This classic green bean casserole, made with green beans, mushrooms, and a cream sauce, is a Thanksgiving tradition. Just say no to the can opener.
The precursor to this green bean casserole recipe was cleverly conceived by Campbell’s Soup in the ’50s to encourage the use of their products. The result has been millions of bastardized versions of a perfectly good dish. Here we make it from scratch. I am always surprised at how much taste the green beans have in this recipe. Originally published October 12, 2013.–Alex Guarnaschelli
LC Can Opener Not Required Note
We understand that some things are sacred. Honest, we do. We also understand how sometimes even tradition can stand for some fine-tuning. Which is why there’s no can opener required for this contemporary take on green bean casserole.
Classic Green Bean Casserole
- Quick Glance
- Quick Glance
- 45 M
- 1 H, 15 M
- Serves 8 to 10
Special Equipment: deep-fry thermometer
IngredientsEmail Grocery List
Recipe Testers Reviews
This is such a rich, zingy take on the classic gloppy green bean casserole. It’s time-consuming, so the fact that it can be prepped ahead of time and assembled and baked right before eating is a big plus. All I’d suggest is to be careful with the cayenne in the sauce—1 1/2 teaspoons was a lot of heat, and we love spicy! I’m just not sure it’d be suitable for the younger ones that might be gathered around the table, and as this is a classic holiday dish, I assume there would be!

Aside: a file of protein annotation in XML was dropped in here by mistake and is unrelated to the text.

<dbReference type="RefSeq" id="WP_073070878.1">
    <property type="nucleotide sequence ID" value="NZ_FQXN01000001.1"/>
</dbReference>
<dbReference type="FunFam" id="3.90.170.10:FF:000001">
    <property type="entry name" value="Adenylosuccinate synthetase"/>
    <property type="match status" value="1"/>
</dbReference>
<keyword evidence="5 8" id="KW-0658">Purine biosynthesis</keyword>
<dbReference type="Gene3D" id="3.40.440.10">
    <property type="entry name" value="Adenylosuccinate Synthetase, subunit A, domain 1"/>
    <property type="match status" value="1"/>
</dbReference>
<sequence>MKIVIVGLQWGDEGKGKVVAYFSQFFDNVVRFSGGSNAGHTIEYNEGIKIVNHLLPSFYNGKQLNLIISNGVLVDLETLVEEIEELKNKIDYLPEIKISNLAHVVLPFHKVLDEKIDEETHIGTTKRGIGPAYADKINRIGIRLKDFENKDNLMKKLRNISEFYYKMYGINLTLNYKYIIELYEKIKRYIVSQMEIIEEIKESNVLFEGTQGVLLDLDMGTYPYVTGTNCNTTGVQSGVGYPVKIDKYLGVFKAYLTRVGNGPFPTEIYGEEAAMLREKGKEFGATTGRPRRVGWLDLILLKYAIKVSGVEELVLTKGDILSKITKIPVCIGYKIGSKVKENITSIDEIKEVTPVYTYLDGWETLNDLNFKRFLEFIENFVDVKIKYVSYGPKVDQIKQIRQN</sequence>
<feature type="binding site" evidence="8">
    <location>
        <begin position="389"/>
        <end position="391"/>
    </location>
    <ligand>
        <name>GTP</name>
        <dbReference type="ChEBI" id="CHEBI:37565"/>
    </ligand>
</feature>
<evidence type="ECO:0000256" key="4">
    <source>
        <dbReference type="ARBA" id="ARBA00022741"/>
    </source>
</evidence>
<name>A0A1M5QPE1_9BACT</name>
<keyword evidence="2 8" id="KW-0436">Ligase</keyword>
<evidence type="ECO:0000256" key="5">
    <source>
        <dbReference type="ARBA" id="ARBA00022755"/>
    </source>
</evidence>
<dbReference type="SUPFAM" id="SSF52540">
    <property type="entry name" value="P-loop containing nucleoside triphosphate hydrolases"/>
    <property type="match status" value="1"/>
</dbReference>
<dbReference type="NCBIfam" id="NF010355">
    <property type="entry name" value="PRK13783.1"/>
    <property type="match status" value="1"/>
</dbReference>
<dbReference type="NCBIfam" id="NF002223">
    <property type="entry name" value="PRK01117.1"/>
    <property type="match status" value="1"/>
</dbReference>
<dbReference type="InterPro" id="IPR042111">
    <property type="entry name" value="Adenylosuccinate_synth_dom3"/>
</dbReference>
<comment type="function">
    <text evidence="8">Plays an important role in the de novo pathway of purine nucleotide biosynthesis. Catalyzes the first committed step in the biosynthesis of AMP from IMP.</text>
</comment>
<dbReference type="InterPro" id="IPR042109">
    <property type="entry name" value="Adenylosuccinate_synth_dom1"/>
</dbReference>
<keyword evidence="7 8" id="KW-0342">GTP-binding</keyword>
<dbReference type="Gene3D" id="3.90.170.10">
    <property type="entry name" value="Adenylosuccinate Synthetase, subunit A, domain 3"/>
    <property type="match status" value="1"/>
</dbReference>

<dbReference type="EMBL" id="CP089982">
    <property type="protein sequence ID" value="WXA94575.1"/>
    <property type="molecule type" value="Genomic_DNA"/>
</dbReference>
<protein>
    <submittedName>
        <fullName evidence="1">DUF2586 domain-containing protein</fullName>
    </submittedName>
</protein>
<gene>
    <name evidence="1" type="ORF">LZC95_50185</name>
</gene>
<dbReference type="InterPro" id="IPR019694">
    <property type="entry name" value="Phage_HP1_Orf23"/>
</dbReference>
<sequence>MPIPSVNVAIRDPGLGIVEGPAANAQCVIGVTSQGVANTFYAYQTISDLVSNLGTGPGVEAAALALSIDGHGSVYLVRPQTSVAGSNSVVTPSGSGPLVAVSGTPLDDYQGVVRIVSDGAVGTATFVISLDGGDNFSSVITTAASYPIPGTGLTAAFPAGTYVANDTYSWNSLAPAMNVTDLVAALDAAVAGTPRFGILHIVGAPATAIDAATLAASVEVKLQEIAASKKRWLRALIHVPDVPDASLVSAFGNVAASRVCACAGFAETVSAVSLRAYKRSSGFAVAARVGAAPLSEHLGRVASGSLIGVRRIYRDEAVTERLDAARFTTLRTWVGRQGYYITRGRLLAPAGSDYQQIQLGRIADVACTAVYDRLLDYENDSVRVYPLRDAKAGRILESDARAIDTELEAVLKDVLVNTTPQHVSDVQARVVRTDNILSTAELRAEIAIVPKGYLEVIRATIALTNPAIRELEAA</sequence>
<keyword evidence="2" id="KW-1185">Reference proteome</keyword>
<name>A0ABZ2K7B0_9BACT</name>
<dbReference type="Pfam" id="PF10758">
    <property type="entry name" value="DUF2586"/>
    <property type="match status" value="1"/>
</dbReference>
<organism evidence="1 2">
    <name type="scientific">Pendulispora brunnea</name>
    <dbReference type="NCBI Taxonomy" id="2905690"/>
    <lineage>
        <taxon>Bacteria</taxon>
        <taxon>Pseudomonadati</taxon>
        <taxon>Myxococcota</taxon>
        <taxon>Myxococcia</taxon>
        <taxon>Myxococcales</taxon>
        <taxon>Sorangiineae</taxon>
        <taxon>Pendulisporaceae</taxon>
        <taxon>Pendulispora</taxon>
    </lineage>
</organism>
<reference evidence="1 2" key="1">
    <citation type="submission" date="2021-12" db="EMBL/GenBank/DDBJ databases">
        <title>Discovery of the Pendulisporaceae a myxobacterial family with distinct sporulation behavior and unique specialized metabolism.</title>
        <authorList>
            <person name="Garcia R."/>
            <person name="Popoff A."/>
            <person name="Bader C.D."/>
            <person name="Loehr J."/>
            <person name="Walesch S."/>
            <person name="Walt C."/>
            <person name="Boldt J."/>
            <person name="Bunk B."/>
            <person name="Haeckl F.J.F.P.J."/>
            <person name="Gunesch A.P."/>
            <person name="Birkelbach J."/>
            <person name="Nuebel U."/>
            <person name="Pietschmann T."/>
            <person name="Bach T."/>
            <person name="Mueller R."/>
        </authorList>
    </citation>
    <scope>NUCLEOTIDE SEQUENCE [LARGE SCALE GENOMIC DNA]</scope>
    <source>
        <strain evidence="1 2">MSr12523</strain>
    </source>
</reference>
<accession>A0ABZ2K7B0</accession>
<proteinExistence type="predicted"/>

All I can think is, Oh wow! I never knew that a green bean casserole could be this amazing. I’ve always enjoyed the green bean casserole I grew up with—the one using the canned soup and onion rings—but the flavor of this one almost blew us away. It’s a little more work, but so worth it in the end. I’d suggest using a deep skillet though, since this makes a quite a bit. I made mine in my cast-iron chicken fryer, which is much deeper than a standard cast-iron skillet, and it worked perfectly.
This dish was unknown to me until I married my American husband. I'd gotten the classic recipe from his family and made it every year. Though it was good, I always felt it could be better. Sure enough, this recipe brought it to a totally different level. Even my oldest daughter, who was not a great fan of the classic, loved this—she even had seconds and thirds. The end result was green beans which still had a nice crunchiness to them and a white sauce with the nice, strong flavor of mushrooms—that you could actually see and taste, too—and a topping of fried onions. Wow. I actually had to quickly make more fried onions as "little mice" were stealing them as they were fried. This will definitely be a staple at our house from now on.